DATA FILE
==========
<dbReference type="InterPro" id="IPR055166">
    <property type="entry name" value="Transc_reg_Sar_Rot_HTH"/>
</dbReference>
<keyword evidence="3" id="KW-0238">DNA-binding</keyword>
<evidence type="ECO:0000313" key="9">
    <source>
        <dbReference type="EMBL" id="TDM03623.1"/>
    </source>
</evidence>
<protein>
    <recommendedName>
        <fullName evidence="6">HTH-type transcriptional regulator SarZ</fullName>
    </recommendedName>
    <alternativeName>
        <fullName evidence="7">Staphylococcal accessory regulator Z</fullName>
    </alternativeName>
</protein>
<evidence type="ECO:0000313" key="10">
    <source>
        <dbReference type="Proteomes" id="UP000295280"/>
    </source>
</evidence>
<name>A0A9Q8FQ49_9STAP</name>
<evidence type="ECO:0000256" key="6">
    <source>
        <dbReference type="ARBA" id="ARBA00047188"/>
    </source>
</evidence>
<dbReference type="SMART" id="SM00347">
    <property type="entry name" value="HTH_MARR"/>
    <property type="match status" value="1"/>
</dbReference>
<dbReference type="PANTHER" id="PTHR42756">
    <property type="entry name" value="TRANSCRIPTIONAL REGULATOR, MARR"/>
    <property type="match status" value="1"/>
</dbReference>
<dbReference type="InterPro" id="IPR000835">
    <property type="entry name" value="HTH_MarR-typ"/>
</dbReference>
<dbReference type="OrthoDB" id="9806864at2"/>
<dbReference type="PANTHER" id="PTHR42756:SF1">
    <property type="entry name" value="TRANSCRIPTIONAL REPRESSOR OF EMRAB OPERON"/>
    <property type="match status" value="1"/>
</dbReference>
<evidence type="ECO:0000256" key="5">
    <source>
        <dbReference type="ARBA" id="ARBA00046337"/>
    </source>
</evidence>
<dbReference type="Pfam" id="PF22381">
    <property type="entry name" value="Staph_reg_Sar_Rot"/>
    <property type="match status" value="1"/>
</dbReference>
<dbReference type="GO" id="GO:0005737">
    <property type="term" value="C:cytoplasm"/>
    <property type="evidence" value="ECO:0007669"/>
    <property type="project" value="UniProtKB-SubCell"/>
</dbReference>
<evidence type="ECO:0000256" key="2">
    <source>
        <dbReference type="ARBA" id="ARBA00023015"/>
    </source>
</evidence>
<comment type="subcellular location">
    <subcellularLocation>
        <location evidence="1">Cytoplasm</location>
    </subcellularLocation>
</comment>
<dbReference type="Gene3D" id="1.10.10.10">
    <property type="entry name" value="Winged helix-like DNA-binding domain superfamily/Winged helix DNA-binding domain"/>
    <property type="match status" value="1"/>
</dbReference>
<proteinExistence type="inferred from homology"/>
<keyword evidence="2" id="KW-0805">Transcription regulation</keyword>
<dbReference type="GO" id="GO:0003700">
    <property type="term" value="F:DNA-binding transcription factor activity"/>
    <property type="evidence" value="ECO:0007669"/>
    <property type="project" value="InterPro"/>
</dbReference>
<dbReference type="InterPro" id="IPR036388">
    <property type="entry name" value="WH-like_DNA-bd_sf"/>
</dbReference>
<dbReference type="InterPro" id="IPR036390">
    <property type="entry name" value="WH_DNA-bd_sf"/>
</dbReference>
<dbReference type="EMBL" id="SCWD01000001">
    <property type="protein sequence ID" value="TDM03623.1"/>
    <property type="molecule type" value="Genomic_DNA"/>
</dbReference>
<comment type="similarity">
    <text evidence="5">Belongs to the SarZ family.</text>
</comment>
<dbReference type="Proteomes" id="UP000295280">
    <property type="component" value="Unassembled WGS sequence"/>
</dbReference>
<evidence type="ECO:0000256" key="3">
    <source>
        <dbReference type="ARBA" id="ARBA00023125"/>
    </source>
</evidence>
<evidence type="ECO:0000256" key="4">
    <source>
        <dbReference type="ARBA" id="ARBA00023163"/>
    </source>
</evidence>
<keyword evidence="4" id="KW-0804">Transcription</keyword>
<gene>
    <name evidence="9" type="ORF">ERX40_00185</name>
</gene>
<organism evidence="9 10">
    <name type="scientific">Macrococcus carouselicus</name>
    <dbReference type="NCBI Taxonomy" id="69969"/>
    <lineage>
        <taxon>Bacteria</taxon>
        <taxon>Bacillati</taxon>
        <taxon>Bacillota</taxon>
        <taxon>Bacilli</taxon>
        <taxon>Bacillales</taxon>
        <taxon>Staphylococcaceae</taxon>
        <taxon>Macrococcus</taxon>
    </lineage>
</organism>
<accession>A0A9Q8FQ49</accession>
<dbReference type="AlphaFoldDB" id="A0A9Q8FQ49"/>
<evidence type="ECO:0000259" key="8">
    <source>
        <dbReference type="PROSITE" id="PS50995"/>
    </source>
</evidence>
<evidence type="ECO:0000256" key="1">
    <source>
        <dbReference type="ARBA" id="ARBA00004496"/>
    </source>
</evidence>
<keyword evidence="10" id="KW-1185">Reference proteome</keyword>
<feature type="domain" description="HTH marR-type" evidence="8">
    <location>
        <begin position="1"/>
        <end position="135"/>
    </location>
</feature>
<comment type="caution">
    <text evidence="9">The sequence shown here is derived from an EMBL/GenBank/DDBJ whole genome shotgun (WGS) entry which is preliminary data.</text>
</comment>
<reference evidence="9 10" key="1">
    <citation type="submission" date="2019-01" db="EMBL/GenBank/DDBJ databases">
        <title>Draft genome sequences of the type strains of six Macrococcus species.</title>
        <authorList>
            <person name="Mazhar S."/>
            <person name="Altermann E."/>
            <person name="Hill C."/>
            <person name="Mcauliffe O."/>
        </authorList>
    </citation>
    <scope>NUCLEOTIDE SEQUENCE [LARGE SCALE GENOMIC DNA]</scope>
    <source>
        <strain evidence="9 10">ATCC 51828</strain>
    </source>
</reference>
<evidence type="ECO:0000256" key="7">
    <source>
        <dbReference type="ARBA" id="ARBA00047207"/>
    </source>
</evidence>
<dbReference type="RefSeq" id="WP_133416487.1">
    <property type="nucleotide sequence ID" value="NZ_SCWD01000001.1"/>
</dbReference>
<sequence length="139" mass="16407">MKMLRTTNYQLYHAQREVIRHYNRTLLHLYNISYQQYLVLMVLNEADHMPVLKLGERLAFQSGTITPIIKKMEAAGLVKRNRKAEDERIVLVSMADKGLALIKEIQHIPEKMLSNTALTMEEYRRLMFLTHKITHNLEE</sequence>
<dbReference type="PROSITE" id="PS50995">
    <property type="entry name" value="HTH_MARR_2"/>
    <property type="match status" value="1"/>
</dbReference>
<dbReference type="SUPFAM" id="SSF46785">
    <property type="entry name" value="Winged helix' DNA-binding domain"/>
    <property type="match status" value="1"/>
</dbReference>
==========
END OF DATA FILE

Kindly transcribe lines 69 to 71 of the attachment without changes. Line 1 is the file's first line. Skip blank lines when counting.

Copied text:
<dbReference type="Gene3D" id="1.10.10.10">
    <property type="entry name" value="Winged helix-like DNA-binding domain superfamily/Winged helix DNA-binding domain"/>
    <property type="match status" value="1"/>